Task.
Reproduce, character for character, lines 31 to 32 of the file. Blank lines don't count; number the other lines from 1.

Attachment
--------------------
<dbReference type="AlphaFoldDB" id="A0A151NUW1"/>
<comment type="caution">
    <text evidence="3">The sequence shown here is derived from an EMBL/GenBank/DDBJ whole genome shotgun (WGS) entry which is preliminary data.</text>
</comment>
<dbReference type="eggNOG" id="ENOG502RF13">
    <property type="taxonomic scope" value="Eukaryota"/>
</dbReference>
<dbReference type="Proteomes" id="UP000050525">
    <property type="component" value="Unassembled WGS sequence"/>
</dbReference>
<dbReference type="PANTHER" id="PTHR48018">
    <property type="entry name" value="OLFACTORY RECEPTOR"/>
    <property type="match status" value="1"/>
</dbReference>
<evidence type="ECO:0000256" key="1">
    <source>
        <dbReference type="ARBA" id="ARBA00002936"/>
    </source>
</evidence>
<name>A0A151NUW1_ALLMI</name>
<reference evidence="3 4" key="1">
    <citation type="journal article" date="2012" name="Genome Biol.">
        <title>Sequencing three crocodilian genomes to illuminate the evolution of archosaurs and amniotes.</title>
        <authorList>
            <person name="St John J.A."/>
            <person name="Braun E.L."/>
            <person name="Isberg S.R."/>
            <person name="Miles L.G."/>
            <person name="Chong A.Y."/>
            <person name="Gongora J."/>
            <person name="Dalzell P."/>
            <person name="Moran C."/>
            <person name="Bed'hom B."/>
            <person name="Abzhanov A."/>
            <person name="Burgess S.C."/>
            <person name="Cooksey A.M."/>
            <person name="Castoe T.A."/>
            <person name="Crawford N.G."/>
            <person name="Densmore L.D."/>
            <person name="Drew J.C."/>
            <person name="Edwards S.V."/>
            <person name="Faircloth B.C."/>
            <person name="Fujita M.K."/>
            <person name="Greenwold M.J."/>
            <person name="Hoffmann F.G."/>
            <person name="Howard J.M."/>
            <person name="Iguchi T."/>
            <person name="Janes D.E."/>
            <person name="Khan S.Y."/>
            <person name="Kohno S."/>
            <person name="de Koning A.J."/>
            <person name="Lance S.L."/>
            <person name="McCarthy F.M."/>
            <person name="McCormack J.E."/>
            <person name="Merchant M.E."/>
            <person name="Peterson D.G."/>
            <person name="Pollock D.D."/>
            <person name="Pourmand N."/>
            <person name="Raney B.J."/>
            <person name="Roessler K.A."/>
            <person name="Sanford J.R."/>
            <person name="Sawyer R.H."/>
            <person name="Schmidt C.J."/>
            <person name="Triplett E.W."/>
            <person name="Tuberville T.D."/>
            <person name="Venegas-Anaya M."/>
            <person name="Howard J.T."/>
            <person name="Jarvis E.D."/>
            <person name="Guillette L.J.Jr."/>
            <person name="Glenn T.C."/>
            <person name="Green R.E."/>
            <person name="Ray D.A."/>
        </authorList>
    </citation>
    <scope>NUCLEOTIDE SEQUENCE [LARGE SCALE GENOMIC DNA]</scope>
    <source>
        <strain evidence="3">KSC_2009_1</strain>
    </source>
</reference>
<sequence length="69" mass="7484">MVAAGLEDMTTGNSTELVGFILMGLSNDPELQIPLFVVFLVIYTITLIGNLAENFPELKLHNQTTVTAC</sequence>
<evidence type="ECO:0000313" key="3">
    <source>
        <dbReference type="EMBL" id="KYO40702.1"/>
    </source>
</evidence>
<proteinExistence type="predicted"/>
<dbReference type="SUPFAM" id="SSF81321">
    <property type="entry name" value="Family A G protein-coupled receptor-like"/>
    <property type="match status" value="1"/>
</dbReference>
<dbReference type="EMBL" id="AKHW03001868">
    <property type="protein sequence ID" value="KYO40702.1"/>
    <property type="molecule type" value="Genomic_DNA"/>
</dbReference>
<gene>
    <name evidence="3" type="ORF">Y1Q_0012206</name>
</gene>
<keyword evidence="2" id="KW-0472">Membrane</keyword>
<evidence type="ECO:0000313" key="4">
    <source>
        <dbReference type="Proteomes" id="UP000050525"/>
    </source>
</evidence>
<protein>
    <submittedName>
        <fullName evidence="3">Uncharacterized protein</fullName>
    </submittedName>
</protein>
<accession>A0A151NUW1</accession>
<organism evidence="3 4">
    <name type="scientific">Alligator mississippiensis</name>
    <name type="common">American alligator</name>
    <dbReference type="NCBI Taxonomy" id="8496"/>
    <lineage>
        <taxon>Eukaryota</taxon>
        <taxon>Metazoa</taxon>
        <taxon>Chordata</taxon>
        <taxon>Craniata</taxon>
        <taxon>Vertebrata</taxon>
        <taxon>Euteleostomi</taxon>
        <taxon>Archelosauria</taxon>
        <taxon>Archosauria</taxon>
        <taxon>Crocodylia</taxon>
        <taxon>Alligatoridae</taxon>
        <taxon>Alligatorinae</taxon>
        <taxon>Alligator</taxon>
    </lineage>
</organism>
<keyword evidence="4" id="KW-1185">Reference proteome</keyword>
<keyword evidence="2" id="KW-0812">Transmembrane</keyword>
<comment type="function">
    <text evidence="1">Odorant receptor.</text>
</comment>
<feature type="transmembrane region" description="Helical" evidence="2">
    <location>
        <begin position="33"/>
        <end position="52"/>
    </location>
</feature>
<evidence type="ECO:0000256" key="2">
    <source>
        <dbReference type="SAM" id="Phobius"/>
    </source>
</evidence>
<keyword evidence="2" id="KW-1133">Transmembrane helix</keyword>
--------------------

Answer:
            <person name="Dalzell P."/>
            <person name="Moran C."/>